Judith Su’s picture

By: Judith Su

My Little Sensor Lab at the University of Arizona develops ultrasensitive optical sensors for medical diagnostics, medical prognostics, environmental monitoring, and basic science research. Our sensor technology identifies substances by shining light on samples and measuring the index of refraction, or how much light is slowed down when it passes through a material that is different from one substance to another—say, water and a DNA molecule.

The big idea

Our technology lets us detect extremely low concentrations of molecules down to one in a million-trillion molecules and can give results in under 30 seconds.

Ordinarily, index of refraction is too subtle to detect in a single molecule, but using a technology we developed, we can pass light through a sample thousands of times, which amplifies the change. This makes our sensor among the most sensitive in existence.

The device includes a tiny ring that light races around—240,000 times in 40 nanoseconds, or billionths of a second. A liquid sample surrounds the sensor. Some of the light extends outside of the ring, where it interacts with the sample thousands of times.

Elizabeth Benham’s picture

By: Elizabeth Benham

This year will be the 45th anniversary of the Metric Conversion Act, which was signed on Dec. 23, 1975, by President Gerald R. Ford. Normally, we celebrate by sharing metric education resources, but this year I want to use the occasion to dispel some common misconceptions about the U.S. relationship with the metric system.

You’ve probably heard that the United States, Liberia, and Burma (aka Myanmar) are the only countries that don’t use the metric system (International System of Units or SI). You may have even seen a map that has been incriminatingly illustrated to show how they are out of step with the rest of the world.

Countries that have not "officially" adopted the metric system (The United States, Myanmar, and Liberia) in gray. Credit: AzaToth [Public domain], via Wikimedia Commons


George Schuetz’s picture

By: George Schuetz

Before a fixture gauge is designed, the engineer must understand what specifications must be inspected. In many respects, the gauge’s design reflects not only the design of the part but also the manufacturing processes that produced it.

Machinists must establish datums in order to machine a part accurately, and gauge designers often need to know what those datums are in order to position the part repeatably relative to the gauge head or other sensitive device. Sounds simple and straightforward, but that is not always the case.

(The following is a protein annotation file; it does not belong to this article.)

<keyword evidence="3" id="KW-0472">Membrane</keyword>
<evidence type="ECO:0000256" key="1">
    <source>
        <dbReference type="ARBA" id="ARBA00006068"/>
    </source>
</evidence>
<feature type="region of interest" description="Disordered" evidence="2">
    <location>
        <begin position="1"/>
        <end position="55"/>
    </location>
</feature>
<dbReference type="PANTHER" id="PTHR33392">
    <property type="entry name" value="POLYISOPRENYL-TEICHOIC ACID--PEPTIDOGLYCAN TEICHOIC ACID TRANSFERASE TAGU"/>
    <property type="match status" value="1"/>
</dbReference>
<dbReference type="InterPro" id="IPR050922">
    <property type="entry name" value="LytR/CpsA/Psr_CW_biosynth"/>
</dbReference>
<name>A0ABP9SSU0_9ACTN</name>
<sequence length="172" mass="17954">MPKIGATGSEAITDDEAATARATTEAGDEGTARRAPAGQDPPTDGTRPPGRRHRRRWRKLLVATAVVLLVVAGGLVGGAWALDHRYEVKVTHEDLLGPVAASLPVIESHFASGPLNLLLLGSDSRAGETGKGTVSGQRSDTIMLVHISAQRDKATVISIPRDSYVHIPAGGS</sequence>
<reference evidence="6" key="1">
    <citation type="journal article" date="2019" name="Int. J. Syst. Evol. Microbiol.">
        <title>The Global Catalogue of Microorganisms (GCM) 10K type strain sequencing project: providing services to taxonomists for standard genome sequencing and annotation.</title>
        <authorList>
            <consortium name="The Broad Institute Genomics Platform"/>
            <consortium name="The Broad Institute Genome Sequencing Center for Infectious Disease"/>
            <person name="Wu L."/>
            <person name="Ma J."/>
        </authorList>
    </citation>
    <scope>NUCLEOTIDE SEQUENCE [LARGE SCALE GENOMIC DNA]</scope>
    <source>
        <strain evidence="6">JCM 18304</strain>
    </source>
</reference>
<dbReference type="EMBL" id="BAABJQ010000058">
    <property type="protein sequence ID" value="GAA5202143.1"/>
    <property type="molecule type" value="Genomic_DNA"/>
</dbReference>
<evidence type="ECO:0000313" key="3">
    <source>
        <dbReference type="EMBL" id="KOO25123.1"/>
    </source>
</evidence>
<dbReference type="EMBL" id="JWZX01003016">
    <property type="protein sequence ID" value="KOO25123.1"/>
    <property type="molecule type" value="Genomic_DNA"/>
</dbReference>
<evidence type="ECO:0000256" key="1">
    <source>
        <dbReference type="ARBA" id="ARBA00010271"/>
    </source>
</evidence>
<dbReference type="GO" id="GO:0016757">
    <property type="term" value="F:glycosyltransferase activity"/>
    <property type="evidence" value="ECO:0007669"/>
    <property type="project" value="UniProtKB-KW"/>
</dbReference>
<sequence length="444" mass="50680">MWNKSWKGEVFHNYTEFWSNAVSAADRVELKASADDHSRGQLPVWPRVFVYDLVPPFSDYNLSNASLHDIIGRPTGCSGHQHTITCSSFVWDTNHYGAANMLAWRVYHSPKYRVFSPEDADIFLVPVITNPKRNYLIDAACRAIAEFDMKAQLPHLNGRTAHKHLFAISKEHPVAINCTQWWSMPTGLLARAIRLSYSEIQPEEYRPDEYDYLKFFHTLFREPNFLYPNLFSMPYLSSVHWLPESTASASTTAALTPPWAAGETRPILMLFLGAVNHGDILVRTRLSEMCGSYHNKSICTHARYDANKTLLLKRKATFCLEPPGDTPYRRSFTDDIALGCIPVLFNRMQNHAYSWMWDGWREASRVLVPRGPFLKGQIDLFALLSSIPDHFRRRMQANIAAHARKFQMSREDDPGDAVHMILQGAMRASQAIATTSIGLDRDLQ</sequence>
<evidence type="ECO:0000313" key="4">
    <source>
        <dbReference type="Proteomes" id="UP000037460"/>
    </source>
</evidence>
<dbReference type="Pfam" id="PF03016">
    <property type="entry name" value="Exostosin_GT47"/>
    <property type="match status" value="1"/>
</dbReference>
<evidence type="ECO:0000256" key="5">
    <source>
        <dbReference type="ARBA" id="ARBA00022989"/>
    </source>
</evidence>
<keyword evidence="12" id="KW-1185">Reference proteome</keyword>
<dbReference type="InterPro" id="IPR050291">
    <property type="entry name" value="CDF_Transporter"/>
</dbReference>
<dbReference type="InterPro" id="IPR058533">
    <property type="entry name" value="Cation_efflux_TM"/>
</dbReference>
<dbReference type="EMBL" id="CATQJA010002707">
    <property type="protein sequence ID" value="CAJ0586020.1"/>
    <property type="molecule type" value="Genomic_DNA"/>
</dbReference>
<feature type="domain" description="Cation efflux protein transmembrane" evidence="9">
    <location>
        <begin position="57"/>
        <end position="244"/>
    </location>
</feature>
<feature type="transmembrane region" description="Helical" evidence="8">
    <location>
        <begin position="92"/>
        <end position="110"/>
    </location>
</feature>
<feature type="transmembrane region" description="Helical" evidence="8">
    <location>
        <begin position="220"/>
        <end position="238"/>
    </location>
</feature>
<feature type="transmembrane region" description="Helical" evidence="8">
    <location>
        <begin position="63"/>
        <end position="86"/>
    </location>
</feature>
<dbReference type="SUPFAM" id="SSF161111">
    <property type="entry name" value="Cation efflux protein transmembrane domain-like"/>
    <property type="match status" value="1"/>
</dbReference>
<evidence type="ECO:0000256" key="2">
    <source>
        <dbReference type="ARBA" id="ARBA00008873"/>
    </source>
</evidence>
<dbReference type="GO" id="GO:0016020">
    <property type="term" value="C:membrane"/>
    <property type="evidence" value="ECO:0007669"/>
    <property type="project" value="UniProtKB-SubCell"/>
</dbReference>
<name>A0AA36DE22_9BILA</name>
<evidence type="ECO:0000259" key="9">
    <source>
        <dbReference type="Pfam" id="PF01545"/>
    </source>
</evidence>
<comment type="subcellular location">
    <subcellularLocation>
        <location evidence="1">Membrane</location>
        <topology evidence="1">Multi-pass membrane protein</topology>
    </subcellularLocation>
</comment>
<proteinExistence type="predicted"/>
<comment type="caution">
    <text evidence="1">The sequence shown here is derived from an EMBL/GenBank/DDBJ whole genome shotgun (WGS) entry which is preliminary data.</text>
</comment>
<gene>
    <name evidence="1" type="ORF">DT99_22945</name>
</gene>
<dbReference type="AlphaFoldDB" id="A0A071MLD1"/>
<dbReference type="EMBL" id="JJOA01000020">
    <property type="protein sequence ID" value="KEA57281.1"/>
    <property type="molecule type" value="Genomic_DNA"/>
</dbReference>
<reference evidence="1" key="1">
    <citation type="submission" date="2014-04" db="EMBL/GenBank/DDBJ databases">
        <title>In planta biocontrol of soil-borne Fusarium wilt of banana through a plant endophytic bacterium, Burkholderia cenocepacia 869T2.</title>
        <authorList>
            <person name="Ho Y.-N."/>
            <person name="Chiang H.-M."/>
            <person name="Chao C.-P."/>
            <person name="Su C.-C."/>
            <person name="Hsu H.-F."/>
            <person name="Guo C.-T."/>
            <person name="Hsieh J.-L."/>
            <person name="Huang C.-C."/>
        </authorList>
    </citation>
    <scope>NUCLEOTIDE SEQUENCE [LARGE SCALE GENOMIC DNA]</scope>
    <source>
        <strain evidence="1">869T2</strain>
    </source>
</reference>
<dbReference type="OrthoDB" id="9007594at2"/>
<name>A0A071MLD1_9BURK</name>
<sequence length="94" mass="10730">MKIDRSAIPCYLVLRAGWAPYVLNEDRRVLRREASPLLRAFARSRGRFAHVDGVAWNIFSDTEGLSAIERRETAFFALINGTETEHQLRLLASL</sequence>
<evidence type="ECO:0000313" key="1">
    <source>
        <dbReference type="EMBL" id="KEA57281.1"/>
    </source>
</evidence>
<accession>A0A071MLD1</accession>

Sometimes the parts are so large that they cannot easily be brought to the gauge, and a special arrangement might be required to bring the gauge to a section of the part. Other times, the part is so small that it seems impossible to get to the dimension that must be measured. Gauge designers are always amused when a part print—that comes in at 10 times the normal size—refers to a small land at the bottom of the bore. At 10 times the size, it looks pretty simple, although in reality it may be impossible to measure.

This is when good fixture design comes into play to ensure the measurement can be made in a way that is easy for the operator to make, and to produce repeatable and accurate results.

NVision Inc.’s picture

By: NVision Inc.

A popular high-tech retailer recently used NVision Inc.'s long-range scanning and measurement services to reduce by one full month the time and cost of expanding its business into a newly vacated space. The system is designed to scan large structures where precise manual measurements are difficult or even impossible.

The scans were used to create a computer-aided design (CAD) file that revealed numerous interferences contained within the proposed design for the vacant space. The retailer used the CAD file to revise its designs before construction began, thus avoiding costly and time-consuming midconstruction corrections.

When a retailer closes its brick-and-mortar store, it can provide a neighboring retailer with the opportunity to expand its own space, increasing its displays, inventory, customer services, and ultimately, sales. However, this opportunity invariably requires some redesign work and new construction on the part of the expanding retailer.

Tim Mouw’s picture

By: Tim Mouw

To establish a successful quality control program, you need good instrumentation, robust software, and trained users. But even with everything in place, there are some common pitfalls to watch for when using a spectrophotometer to analyze color quality.

Jérôme-Alexandre Lavoie’s picture

By: Jérôme-Alexandre Lavoie